New Chrysler Boss Says September Auto Sales A "Disaster"

It was a mere two weeks ago that we were predicting a collapse in the September auto SAAR, not only with the push-forward effect of Cash for Clunkers expiring, but after Chrysler and GM reported even August sales that were below forecast. Yet based on a speech by Chrysler boss Sergio Marcchione at the Frankfurt Auto Show, even the "conservative" 9.5 million SAAR that we estimated for September, after the 14.1 million number in August, is going to be an optimistic number. The Fiat/Chrysler boss warned that "we are going to see harsh reality in September." According to Bloomberg:

Chrysler Group LLC, the U.S. automaker run by Fiat SpA, said nationwide industry sales are off 19 percent so far this month after a government purchase- incentive program ended.


Light-vehicle sales in the U.S. last September ran at a seasonally adjusted annualized rate of 12.5 million, which was the lowest since March 1993. A 19 percent decline would equate to a 10.1 million annual rate, higher than any of the first six months of 2009.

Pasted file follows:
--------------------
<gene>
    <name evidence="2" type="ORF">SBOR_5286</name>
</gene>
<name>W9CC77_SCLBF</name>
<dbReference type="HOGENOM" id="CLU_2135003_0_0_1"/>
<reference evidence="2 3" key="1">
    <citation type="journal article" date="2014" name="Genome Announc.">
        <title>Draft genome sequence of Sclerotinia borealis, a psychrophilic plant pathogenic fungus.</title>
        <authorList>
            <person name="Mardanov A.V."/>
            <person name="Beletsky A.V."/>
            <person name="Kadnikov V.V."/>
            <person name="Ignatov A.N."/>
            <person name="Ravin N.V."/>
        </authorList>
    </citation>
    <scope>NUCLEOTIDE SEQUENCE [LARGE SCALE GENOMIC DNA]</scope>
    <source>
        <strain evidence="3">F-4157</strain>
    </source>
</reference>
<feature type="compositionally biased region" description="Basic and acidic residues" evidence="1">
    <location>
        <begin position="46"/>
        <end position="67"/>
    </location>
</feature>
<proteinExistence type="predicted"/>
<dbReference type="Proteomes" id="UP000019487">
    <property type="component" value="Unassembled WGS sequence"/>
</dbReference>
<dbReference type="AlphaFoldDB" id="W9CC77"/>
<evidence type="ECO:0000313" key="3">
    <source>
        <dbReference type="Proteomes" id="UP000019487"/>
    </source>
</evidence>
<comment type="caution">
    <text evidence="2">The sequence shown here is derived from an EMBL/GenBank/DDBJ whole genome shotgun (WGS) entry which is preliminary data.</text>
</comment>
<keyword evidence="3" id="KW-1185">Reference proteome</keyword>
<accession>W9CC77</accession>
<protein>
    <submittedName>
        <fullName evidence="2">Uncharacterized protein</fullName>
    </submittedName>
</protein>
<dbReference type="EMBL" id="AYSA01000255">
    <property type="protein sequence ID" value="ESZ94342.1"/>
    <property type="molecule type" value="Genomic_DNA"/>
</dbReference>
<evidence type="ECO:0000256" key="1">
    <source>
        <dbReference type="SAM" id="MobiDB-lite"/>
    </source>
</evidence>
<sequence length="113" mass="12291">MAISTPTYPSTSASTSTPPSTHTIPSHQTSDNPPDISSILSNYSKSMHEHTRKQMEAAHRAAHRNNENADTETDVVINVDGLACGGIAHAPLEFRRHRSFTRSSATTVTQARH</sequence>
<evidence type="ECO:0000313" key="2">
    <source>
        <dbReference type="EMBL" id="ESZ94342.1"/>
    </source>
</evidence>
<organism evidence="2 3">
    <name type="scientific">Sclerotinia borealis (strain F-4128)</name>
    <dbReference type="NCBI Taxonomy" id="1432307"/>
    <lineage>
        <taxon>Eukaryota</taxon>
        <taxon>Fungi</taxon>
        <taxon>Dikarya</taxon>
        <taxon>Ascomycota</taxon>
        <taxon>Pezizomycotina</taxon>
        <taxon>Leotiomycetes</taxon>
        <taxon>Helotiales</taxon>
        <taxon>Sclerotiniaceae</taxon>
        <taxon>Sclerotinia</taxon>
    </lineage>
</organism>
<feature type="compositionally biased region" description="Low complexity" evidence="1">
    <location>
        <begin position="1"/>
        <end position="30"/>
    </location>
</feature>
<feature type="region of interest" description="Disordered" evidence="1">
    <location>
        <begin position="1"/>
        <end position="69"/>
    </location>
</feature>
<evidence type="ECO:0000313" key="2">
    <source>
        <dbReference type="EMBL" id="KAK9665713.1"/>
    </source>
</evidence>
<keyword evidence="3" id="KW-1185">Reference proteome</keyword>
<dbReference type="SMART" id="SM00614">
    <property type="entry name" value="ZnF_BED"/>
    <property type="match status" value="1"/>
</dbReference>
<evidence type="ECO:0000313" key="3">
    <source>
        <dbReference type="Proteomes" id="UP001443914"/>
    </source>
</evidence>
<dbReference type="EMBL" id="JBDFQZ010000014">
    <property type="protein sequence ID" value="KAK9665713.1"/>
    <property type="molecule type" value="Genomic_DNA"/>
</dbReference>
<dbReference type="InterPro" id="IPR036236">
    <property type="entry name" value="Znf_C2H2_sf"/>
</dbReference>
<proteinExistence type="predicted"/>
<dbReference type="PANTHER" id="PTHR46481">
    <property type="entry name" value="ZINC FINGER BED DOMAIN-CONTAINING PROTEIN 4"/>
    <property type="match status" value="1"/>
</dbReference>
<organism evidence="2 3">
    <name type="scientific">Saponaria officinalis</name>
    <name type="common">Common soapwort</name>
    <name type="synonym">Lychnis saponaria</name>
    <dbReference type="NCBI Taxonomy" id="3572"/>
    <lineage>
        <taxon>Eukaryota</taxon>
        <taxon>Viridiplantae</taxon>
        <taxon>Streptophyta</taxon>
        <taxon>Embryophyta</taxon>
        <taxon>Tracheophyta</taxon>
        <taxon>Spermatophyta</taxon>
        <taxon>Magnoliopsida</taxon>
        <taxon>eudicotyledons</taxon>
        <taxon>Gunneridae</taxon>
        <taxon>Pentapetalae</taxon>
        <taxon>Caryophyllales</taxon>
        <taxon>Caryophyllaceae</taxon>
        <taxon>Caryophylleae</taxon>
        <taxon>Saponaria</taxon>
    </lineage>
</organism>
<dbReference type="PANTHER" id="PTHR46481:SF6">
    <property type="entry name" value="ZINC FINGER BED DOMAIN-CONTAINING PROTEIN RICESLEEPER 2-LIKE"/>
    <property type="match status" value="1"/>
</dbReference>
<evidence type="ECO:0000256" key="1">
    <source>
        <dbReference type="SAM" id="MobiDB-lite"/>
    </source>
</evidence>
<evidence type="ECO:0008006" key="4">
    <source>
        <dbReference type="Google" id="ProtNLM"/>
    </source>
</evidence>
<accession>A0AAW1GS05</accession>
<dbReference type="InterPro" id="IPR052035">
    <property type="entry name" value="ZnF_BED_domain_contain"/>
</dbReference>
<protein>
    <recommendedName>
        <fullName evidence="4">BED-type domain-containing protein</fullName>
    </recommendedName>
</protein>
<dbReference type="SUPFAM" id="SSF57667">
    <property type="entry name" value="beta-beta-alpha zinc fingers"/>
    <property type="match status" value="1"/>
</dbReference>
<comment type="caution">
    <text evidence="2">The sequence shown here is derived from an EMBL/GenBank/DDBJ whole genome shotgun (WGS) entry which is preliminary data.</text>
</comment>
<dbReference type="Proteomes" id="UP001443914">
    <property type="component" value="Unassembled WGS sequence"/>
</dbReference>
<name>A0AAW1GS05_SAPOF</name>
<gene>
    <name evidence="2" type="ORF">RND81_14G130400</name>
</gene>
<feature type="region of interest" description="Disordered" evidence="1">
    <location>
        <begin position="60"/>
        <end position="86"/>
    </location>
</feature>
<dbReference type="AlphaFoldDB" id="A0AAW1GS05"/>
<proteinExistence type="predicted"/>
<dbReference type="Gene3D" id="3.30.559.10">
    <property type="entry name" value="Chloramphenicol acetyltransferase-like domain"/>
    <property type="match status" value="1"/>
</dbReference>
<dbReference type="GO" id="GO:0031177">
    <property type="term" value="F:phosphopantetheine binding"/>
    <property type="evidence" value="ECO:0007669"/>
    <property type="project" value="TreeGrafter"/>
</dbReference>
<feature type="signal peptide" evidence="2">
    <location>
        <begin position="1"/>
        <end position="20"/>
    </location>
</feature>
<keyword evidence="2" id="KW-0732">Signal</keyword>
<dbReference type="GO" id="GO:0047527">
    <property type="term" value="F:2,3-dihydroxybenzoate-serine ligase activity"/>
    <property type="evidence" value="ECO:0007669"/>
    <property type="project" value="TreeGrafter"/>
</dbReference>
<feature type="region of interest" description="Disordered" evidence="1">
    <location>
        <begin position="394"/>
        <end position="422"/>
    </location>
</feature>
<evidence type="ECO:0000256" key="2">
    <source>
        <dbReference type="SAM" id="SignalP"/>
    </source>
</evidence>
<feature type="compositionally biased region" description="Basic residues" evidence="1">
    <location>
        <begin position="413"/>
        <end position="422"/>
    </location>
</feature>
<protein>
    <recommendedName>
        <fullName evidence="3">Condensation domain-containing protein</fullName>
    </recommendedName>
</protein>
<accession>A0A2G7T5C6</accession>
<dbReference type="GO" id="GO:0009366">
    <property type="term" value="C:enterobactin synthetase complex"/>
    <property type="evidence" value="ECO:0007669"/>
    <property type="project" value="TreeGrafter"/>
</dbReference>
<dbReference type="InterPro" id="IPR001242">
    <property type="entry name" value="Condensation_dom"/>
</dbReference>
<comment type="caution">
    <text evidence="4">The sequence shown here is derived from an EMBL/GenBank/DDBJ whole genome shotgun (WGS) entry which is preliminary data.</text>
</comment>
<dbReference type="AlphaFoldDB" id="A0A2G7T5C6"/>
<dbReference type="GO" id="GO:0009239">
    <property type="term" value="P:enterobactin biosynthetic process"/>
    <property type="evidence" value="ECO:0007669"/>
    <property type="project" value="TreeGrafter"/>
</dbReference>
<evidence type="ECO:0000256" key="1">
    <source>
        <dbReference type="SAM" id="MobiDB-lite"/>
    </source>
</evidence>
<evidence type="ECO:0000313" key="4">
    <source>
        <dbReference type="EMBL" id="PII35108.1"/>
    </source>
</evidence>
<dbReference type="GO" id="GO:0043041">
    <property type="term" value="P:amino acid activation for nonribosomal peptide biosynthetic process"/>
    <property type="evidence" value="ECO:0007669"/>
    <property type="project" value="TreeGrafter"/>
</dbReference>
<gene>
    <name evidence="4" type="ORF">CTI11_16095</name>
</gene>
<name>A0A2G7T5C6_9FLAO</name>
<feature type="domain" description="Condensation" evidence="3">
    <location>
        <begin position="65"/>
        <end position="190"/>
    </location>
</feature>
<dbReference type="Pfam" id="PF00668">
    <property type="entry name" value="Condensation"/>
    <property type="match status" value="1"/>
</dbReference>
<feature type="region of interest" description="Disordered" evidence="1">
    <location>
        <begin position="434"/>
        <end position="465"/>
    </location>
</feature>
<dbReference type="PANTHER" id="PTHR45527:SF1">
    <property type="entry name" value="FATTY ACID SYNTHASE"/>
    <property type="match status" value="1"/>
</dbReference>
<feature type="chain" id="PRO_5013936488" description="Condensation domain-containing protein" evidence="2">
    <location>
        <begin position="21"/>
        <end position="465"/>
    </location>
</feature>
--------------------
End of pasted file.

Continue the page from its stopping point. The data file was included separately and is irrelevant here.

Even GM's Fritz Henderson has thrown in the towel, saying that September will be a "very weak" month. And as for that 10.1 million SAAR, we are happy to take the under.

We are not sure yet how the MSM will prepare the public for the collapse that is now expected in auto sales when they are reported in the first days of October. The bigger surprise is why the auto industry is not following in the footsteps of Senator Isakson and demanding not only yet another extension to Cash For Clunkers, but also an expansion. At this point there is no point in the government pretending it is not subsidizing any and all industry. As David Rosenberg and other economists have speculated, the government accounts for 80%, if not more, of all the "growth" experienced in the economy. The issue is that, as any first year analyst at an investment bank will attest, all such comparable stimuli are considered "non-recurring" unless of course, they become, "recurring." But at that point the economy is effectively one based on central planning: the key construct in any Communist/Marxist economic model. Which, (un)fortunately, is where the US is now and will be for an indefinite amount of time.



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